• So this mobile needs to hand off anyway, so other users benefit because that mobile stays far away from them.

  • Typical handoff parameters different MSC

    • Analog cellular (1st generation)

      • threshold margin △ ≈ 6 to 12 dB

      • total time to complete handoff ≈ 8 to 10 sec

    • Digital cellular (2nd generation)

      • total time to complete handoff ≈ 1 to 2 sec

      • lower necessary threshold margin △ ≈ 0 to 6 dB

      • enabled by mobile assisted handoff

  • benefits of small handoff time different MSC

    • greater flexibility in handling high/low speed users

    • queuing handoffs & prioritizing

    • more time to “rescue” calls needing urgent handoff

    • fewer dropped calls → GOS increased

  • can make decisions based on a wide range of metrics other than signal strength

    • such as also measure interference levels

    • can have a multidimensional algorithm for making decisions

  • Soft vs. Hard Handoffs different MSC

    • Hard handoff: different radio channels assigned when moving from cell to cell

      • all analog (AMPS) & digital TDMA systems (IS-136, GSM, etc.)

    • Many spread spectrum users share the same frequency in every cell

      • CDMA → IS-95

      • Since a mobile uses the same frequency in every cell, it can also be assigned the same code for multiple cells when it is near the boundary of multiple cells.

      • The MSC simultaneously monitors reverse link signal at several base stations

  • MSC dynamically decides which signal is best and then listens to that one

    • Soft Handoff

    • passes data from that base station on to the PSTN

  • This choice of best signal can keep changing.

  • Mobile user does nothing for handoffs except just transmit, MSC does all the work

  • Advantage unique to CDMA systems

    • As long as there are enough codes available.

Vii co channel interference
VII. Co-Channel Interference listens to that one

  • Interference is the limiting factor in performance of all cellular radio systems

  • What are the sources of interference for a mobile receiver?

  • Interference is in both

    • voice channels

    • control channels

  • Two major types of system-generated interference:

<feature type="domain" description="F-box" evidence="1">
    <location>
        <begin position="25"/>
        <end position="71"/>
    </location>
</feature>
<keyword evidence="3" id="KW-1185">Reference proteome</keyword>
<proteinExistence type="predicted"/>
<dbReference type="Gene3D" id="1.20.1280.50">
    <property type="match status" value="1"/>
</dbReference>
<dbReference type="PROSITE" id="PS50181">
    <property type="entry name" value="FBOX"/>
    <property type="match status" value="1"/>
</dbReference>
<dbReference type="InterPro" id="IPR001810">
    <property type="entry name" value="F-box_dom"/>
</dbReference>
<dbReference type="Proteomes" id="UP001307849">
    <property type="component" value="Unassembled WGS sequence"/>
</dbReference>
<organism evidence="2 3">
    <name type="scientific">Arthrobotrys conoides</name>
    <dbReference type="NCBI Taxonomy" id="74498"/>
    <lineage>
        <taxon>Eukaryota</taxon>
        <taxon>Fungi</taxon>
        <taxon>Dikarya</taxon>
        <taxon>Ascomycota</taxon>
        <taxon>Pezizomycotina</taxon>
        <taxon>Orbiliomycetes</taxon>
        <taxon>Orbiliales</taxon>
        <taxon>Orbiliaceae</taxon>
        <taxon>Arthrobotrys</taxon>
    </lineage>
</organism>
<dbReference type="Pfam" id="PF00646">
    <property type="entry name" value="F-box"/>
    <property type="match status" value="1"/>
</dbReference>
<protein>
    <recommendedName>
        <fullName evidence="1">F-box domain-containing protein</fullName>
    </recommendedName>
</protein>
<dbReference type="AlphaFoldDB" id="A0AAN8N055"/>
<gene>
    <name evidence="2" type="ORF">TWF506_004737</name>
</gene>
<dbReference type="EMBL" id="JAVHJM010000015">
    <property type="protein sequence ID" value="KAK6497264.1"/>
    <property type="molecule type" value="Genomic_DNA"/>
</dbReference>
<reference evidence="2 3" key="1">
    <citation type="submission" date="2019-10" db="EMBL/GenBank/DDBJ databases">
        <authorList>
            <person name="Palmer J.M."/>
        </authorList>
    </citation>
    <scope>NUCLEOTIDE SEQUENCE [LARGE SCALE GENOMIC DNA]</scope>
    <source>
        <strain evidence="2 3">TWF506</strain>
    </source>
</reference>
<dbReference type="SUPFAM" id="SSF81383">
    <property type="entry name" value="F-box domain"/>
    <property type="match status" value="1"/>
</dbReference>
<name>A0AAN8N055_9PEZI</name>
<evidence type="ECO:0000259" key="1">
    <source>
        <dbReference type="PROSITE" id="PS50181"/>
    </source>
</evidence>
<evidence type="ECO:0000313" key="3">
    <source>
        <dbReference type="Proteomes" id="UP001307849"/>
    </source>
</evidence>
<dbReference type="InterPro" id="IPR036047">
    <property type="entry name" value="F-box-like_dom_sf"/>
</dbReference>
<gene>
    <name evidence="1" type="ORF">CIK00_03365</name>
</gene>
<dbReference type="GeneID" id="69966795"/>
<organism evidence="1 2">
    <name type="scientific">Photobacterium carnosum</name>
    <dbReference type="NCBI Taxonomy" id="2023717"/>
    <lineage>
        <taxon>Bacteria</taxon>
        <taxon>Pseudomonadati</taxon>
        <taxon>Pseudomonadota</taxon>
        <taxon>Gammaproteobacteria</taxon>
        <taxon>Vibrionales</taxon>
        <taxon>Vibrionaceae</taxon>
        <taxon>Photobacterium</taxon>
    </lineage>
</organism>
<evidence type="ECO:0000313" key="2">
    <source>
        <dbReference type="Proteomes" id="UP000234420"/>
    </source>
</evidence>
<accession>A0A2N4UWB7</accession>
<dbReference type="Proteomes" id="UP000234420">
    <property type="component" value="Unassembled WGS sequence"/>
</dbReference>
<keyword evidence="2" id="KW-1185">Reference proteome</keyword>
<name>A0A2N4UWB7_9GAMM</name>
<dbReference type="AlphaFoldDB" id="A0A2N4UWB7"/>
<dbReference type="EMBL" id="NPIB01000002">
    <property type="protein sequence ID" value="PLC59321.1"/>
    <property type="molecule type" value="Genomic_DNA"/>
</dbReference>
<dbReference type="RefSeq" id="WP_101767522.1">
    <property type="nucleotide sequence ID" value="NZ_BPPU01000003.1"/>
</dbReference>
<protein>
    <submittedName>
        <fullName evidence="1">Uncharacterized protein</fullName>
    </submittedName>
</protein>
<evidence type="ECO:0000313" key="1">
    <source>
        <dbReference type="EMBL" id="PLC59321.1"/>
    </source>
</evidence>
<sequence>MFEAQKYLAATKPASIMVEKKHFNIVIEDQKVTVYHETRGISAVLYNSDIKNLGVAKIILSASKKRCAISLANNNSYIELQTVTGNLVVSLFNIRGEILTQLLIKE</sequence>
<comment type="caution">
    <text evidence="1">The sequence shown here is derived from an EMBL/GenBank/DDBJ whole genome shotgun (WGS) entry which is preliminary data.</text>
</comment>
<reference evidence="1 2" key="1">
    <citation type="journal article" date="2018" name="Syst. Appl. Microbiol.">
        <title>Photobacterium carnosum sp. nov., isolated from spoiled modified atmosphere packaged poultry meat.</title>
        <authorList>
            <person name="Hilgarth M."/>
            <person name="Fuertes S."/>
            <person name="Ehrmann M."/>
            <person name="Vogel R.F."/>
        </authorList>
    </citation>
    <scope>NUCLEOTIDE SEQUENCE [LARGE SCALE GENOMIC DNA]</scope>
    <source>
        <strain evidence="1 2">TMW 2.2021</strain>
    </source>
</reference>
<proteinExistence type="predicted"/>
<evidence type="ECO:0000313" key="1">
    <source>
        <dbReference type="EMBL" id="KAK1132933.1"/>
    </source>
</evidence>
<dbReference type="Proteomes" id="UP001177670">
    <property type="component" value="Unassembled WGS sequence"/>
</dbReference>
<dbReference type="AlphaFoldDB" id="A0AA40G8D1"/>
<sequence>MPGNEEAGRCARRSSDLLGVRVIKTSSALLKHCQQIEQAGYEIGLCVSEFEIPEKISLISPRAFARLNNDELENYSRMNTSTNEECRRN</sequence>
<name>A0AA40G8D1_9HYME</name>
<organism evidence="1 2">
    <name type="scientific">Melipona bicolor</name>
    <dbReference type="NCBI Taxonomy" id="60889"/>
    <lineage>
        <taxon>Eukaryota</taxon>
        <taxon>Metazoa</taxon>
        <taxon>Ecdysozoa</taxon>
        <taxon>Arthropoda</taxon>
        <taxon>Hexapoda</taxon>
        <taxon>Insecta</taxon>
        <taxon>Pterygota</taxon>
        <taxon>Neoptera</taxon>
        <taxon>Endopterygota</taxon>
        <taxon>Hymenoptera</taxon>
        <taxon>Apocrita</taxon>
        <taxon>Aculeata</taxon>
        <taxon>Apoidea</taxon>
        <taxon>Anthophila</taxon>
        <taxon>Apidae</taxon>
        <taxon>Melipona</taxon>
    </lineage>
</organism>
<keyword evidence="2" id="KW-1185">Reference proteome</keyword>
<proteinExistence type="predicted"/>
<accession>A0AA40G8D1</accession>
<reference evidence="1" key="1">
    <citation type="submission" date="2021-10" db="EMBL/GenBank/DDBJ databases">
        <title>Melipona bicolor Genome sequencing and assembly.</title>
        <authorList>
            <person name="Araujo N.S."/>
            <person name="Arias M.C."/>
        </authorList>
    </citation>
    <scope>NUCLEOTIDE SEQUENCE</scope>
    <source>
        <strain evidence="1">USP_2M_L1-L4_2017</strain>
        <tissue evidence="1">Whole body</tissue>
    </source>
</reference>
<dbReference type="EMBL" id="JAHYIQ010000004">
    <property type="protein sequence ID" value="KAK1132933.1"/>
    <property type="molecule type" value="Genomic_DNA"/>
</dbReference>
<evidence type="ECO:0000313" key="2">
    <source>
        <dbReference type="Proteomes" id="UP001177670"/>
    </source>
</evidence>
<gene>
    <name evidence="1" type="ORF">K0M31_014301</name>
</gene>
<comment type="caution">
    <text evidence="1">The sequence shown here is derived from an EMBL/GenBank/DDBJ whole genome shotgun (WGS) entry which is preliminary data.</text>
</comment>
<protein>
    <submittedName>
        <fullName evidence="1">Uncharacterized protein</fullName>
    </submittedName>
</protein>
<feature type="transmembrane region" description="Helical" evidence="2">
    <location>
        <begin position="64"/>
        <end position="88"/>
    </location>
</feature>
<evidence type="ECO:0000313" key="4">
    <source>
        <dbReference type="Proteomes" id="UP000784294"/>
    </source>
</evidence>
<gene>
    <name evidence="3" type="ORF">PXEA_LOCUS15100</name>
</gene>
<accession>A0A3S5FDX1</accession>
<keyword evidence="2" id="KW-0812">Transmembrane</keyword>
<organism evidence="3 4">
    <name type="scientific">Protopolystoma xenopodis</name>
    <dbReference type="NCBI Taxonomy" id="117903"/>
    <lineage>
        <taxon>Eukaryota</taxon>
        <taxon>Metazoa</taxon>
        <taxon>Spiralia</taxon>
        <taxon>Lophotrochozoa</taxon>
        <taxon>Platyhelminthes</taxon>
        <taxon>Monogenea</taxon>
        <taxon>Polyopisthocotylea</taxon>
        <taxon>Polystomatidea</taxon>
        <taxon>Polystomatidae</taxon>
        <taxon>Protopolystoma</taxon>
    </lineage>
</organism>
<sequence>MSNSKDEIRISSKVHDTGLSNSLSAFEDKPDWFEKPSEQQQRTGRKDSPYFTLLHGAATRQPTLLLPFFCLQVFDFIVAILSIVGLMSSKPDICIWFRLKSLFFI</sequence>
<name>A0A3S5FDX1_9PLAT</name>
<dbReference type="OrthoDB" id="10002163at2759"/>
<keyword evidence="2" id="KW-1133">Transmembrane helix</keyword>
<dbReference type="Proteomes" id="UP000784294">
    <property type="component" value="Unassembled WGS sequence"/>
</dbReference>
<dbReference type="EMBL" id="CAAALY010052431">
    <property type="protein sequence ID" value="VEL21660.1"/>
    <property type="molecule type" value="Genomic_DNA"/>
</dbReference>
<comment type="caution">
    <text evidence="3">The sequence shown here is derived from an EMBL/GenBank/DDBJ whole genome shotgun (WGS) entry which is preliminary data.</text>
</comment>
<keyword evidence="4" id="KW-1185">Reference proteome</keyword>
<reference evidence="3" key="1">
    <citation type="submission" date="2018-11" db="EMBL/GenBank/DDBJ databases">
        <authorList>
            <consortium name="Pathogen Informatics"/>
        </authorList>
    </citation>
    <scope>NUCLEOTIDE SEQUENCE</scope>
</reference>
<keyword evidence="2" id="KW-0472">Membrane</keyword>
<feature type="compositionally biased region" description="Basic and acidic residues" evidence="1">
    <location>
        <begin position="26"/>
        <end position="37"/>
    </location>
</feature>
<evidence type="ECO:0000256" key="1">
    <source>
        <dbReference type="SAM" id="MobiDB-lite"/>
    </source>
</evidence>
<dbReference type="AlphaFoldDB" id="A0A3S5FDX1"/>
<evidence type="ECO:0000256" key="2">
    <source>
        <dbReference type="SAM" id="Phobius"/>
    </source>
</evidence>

1) Co-Channel Interference (CCI)

    2) Adjacent Channel Interference (ACI)

  • First we look at CCI listens to that one

  • Frequency Reuse

    • Many cells in a given coverage area use the same set of channel frequencies to increase system capacity (C)

    • Co-channel cells → cells that share the same set of frequencies

    • VC & CC traffic in co-channel cells is an interfering source to mobiles in Several different cells

  • Possible Solutions? listens to that one

    1) Increase base station Tx power to improve radio signal reception? __

    • this will also increase interference from co-channel cells by the same amount

    • no net improvement

      2) Separate co-channel cells by some minimum distance to provide sufficient isolation from propagation of radio signals?

    • if all cell sizes, transmit powers, and coverage patterns ≈ same → co-channel interference is independent of Tx power

  • co-channel interference depends on: listens to that one

    • R : cell radius

    • D : distance to base station of nearest co-channel cell

  • if D / R ↑ then spatial separation relative to cell coverage area ↑

    • improved isolation from co-channel RF energy

  • Q = D / R : co-channel reuse ratio

    • hexagonal cells →Q = D/R =

  • Fundamental tradeoff in cellular system design: listens to that one

    • small Q → small cluster size → more frequency reuse → larger system capacity great

    • But also: small Q → small cell separation → increased co-channel interference (CCI) → reduced voice quality → not so great

    • Tradeoff: Capacity vs. Voice Quality

  • Signal to Interference ratio listens to that one→S / I, ____________

    • S : desired signal power

    • Ii: interference power from ith co-channel cell

    • io: # of co-channel interfering cells

  • n listens to that one: path loss exponent

    • free space or line of sight (LOS) (no obstruction) →n = 2

    • urban cellular →n = 2 to 4, signal decays faster with distance away from the base station

    • having the same n throughout the coverage area means radio propagation properties are roughly the same everywhere

    • if base stations have equal Tx power and n is the same throughout coverage area (not always true) then the above equation (Eq. 3.8) can be used.

  • What determines acceptable co-channel cellsS / I ?

    • voice quality → subjective testing

    • AMPS →S / I ≧18 dB (assumes path loss exponent n = 4)

    • Solving (3.9) for N

    • Most reasonable assumption is io: # of co-channel interfering cells = 6

    • N = 7 (very common choice for AMPS)

  • Many assumptions involved in (3.9) : co-channel cells

    • same Tx power

    • hexagonal geometry

    • n same throughout area

    • Di≈ D (all interfering cells are equidistant from the base station receiver)

    • optimistic result in many cases

    • propagation tools are used to calculate S / I when assumptions aren’t valid

  • S / I co-channel cellsis usually the worst casewhen a mobile is at the cell edge

    • low signal power from its own base station & high interference power from other cells

    • more accurate approximations are necessary in those cases

N co-channel cells=7 and S / I ≈ 17 dB

  • Eq. (3.5), (3.8), and (3.9) are ( co-channel cellsS / I) for forward link only, i.e. the cochannel base Tx interfering with desired base station transmission to mobile unit

    • so this considers interference @ the mobile unit

  • What about reverse link co-channel interference?

    • less important because signals from mobile antennas (near the ground) don’t propagate as well as those from tall base station antennas

    • obstructions near ground level significantly attenuate mobile energy in direction of base station Rx

    • also weaker because mobile Tx power is variable → base stations regulate transmit power of mobiles to be no larger than necessary

  • HW1: co-channel cells

    1-9, 1-11, 1-18, 3-5, 3-7